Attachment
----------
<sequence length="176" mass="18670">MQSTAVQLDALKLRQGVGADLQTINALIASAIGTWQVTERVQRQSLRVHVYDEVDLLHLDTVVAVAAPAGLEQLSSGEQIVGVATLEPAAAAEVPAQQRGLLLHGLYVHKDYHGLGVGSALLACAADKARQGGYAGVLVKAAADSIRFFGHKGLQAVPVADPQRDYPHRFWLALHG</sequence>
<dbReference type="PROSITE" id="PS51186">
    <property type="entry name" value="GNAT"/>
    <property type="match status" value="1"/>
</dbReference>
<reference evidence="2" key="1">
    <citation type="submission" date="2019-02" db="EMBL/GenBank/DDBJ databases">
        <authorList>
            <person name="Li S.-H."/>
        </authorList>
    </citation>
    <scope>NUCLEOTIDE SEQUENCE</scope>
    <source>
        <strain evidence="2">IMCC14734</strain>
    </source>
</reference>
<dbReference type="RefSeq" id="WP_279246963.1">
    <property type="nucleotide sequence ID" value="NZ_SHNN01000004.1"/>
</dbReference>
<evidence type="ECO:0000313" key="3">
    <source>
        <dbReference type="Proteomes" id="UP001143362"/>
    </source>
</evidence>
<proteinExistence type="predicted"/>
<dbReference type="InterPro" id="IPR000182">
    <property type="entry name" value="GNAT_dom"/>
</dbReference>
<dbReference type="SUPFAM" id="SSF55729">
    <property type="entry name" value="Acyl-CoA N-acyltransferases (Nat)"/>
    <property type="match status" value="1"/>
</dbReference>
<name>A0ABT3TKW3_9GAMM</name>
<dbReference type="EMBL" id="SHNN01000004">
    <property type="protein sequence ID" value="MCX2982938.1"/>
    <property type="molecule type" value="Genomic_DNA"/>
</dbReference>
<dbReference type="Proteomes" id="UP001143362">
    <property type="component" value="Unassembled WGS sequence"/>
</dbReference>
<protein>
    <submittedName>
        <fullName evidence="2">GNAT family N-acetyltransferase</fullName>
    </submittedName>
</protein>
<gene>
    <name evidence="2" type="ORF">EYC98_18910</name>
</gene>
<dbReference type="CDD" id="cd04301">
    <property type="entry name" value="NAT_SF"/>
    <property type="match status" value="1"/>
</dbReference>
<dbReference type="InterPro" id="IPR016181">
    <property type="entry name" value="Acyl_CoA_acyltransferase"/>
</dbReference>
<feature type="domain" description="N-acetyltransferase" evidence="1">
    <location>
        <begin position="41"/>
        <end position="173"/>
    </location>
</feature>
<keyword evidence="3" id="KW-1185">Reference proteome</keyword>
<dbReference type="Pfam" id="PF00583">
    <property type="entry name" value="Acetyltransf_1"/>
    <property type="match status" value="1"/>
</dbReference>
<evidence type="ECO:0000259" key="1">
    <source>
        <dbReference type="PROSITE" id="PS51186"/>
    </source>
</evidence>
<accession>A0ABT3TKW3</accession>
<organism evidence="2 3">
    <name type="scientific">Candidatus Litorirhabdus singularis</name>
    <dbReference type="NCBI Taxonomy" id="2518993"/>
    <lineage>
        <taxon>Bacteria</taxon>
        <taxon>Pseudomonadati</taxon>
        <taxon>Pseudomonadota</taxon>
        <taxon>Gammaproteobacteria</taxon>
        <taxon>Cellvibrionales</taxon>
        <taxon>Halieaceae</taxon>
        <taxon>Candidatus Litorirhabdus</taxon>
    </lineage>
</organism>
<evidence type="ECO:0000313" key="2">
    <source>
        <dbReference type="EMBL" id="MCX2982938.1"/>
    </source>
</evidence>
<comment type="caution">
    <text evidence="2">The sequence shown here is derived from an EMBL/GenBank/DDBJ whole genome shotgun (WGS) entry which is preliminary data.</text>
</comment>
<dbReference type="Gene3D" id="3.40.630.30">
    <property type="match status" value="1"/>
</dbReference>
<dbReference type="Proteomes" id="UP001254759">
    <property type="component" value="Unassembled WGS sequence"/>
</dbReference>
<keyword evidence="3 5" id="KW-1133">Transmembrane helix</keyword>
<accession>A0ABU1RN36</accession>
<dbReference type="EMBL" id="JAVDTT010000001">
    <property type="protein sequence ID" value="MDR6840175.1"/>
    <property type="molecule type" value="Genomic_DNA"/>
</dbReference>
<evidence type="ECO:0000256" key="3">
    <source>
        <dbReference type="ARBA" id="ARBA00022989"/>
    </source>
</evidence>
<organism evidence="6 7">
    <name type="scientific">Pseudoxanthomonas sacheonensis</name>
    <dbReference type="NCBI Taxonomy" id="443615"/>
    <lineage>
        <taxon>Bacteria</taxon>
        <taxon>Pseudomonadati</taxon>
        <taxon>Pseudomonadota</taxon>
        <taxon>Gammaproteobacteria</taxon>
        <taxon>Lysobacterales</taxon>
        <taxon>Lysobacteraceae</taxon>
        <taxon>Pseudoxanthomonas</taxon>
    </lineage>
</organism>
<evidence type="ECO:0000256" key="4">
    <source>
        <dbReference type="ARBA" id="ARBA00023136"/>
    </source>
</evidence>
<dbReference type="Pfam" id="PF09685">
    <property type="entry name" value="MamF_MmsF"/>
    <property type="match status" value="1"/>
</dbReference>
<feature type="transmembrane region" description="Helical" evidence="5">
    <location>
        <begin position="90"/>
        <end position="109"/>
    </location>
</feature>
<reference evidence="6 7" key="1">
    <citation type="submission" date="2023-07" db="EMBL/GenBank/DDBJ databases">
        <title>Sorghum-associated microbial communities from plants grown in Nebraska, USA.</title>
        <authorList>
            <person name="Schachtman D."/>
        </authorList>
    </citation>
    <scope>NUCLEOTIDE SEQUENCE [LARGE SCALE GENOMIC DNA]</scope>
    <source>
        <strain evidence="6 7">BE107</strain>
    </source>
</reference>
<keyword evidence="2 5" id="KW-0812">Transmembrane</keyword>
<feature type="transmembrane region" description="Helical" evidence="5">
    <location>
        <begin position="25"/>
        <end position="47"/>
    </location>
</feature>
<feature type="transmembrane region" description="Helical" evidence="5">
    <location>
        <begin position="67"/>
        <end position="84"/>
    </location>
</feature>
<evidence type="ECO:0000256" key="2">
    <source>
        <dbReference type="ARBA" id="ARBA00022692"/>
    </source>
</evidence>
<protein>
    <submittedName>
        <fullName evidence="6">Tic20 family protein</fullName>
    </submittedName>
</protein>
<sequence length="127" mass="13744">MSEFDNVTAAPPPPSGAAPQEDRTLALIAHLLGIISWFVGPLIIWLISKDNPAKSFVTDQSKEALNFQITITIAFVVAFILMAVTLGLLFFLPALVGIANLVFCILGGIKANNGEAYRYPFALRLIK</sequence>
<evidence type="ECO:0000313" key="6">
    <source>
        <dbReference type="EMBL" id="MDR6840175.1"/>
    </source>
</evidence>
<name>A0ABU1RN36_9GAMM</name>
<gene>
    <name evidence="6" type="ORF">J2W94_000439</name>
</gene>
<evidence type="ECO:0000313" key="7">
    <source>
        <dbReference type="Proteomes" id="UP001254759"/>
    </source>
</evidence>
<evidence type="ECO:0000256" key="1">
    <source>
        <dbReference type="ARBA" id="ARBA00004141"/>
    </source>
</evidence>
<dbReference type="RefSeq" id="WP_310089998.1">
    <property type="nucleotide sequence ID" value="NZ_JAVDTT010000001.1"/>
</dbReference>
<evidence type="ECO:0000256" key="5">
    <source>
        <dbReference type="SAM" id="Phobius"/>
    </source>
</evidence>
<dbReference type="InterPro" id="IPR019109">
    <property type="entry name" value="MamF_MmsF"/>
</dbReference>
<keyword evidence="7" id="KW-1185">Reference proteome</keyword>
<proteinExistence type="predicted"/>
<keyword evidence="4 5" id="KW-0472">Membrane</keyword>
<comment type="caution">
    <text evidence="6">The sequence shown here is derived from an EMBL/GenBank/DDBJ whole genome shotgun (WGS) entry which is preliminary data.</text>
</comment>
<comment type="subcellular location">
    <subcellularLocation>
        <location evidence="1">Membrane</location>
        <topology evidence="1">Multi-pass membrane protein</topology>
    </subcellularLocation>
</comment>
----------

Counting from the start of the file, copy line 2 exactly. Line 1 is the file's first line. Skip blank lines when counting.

<dbReference type="PROSITE" id="PS51186">